Should the movie premiere of “The Interview” have been cancelled amidst death threats?

By now most of you know that the release of “The Interview” starring Seth Rogen and James Franco has been cancelled. For those not privy to the latest Hollywood scandal now turned FBI investigation I will sum up what’s been going on during the past few weeks. Sony Pictures, a multi-billion dollar corporation, was hacked by most likely North Korea. Sony planned to release a comedy starring Franco and Rogen as secret agents tasked to go to North Korea and murder the communist leader, Kim Jung Un (during their scheduled interview with him).

North Korea, understandably, was not pleased with the depiction of an assassination attempt to their leader (I wouldn’t like it if they made a movie joking about the murder of President Obama). North Korean hackers gained access to Sony and leaked hundreds of emails and other documents to the public in response to Sony declining their demand to stop the release of the movie. What first started as a revealing look at Hollywood executives salacious emails and prejudice grew to something of real concern. The hackers warned America that if they proceeded to show the movie then events similar to 9/11 would befall them.

Sony then gave movie theaters the option not to release the film. Five major theater chains took them up on their offer and soon thereafter Sony decided to cancel the release of the movie. There’s a debate as to whether that was the right decision.

Personally I am a bit conflicted. On the one hand I am pissed that we would cower to the demands of terrorists. Conversely I understand that precautions should be taken. The potential of even one life to be harmed over the release of a movie is not worth it. My problem lies with the precedent that this will make in that the hackers have won. They accomplished what they wanted. What would stop Kim Jung Un from raging cyber warfare on something else he does not like? Will or should we cower then as well?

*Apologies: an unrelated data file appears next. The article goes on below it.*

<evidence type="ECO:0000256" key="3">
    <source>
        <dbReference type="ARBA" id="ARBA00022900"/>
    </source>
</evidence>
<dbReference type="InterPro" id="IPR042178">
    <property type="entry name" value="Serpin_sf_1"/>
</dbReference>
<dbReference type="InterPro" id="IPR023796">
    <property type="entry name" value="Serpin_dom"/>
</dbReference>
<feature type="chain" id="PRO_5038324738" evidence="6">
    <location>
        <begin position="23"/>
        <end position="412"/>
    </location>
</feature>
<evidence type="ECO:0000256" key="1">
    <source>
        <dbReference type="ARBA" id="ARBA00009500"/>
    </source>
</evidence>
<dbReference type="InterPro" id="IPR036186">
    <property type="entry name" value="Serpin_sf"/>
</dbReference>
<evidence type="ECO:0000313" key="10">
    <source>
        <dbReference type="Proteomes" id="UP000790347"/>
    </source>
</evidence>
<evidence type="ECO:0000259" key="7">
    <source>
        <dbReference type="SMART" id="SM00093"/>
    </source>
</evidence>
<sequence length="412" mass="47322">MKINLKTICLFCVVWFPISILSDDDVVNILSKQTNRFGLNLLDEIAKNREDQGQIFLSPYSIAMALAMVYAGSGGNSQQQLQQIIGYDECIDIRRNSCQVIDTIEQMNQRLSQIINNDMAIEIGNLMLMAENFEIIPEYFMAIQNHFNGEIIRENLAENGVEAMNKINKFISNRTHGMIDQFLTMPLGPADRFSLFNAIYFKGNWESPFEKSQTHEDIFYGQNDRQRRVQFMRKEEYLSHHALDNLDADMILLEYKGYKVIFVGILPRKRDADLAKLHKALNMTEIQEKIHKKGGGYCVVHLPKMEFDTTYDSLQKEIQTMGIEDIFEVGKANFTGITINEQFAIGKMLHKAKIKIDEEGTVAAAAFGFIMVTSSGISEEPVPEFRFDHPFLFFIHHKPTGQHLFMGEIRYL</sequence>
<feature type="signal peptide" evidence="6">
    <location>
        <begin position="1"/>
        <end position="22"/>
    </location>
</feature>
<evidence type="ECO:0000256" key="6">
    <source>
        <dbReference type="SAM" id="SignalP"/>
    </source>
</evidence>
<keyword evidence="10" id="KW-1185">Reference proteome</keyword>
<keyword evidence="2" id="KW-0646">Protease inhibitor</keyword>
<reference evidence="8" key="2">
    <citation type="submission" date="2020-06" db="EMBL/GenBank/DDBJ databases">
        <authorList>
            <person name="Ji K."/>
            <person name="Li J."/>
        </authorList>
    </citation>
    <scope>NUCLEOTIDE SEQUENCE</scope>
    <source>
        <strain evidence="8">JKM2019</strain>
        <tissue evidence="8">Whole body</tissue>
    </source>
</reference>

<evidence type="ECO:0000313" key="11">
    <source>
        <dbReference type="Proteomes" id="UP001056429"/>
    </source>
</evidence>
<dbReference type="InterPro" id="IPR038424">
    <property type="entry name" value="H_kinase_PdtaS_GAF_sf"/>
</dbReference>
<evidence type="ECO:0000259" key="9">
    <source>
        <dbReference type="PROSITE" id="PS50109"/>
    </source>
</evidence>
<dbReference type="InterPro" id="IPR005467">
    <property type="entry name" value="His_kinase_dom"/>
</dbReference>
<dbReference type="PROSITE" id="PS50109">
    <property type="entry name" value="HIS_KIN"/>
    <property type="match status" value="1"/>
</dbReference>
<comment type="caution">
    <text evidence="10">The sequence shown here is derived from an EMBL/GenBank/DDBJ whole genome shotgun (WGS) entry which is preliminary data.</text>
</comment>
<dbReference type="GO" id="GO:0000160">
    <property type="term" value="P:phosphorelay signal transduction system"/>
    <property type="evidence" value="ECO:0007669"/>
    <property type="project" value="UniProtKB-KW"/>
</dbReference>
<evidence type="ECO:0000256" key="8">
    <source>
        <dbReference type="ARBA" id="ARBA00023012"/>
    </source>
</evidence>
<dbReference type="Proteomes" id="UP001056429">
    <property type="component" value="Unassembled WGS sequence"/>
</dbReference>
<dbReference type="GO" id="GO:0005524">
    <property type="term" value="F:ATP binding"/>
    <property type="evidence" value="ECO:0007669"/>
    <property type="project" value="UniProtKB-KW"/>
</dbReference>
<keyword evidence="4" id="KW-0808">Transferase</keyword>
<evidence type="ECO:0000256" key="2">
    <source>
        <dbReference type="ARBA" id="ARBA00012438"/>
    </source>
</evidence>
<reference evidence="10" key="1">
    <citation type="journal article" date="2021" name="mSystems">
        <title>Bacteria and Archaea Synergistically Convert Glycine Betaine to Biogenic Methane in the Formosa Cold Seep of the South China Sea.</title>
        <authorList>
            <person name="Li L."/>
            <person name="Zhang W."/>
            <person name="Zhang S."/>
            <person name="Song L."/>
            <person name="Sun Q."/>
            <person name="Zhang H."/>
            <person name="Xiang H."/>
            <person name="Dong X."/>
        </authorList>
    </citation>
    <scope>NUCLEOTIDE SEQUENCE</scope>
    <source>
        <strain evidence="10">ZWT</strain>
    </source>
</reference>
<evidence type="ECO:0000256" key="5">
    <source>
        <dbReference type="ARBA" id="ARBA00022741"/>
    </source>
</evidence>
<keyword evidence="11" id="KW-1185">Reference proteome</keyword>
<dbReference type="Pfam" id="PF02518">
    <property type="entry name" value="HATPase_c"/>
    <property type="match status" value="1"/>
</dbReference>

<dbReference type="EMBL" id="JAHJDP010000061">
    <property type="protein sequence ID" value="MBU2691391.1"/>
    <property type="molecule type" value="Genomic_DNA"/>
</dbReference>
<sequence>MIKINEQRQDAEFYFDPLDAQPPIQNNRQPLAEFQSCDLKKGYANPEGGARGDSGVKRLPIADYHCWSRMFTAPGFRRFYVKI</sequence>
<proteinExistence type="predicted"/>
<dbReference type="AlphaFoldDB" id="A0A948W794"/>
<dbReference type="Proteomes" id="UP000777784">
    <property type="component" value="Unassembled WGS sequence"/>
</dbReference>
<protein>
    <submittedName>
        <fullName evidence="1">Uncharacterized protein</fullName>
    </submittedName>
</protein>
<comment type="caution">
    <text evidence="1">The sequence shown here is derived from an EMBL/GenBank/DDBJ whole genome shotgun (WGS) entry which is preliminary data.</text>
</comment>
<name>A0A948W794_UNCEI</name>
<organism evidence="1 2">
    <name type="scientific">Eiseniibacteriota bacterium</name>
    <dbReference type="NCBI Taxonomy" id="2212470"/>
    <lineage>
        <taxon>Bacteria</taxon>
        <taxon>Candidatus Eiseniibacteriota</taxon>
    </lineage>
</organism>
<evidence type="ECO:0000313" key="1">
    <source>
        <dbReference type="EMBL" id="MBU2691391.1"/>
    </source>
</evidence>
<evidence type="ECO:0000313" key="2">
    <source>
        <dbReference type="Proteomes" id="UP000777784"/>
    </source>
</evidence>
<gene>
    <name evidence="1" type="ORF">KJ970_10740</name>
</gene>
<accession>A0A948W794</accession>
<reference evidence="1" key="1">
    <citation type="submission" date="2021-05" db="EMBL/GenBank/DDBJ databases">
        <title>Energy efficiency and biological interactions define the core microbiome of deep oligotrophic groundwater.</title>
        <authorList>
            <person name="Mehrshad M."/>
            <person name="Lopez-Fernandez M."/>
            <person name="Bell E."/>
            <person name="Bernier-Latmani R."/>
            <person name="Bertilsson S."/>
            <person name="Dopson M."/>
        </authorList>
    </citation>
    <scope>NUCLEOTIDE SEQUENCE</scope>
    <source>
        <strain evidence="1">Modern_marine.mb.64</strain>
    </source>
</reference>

I think the release should have been delayed and I think they should have waited to release the movie when no risk was posed. If this was not a possibility then I would agree to have the movie released via online streaming services or even VOD (Video on Demand).

I wasn’t interested in watching the movie when I first saw the trailer. I still have no plans to watch it when it becomes available. However, I should have the right to be able to watch it if, and when I ever please. As for if I would go to the theater to watch it I say this: Yeah, if I really wanted to watch it I would. I went to watch The Dark Night Rises the same day as the theater shootings in Colorado. The reason being is that I will not live my life in fear and I will more importantly not allow a bunch of terrorists to dictate my life.

I’m interested to read what you all think.

Do you think Sony and the theater chains made the right choice?

Would you have gone to watch this movie if it had been released in theaters despite the violent threats?


Twitter: @adrakontaidis & @talkrealdebate


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About adrakontaidis

A conservative who doesn't pander to the GOP.

2 responses to “Should the movie premiere of “The Interview” have been cancelled amidst death threats?”

  1. JF Owen says :

    I think that Sony should have released the movie. Honestly, I wasn’t planning to go see it either. I’m really not a fan of that type of comedy. But, I rail at the thought of any government, ours or another, telling private companies what kind of movies they can make or consumers what kind of movies they can watch. The movie may be in bad taste, but it was a satire. It’s a reflection of the evil of the North Korean dictatorship that they went to this extreme to express their displeasure at its making.

    If Sony can figure out a viable distribution plan, the movie will probably gross much more than it originally would have. So much for North Korea’s plan to limit viewership.

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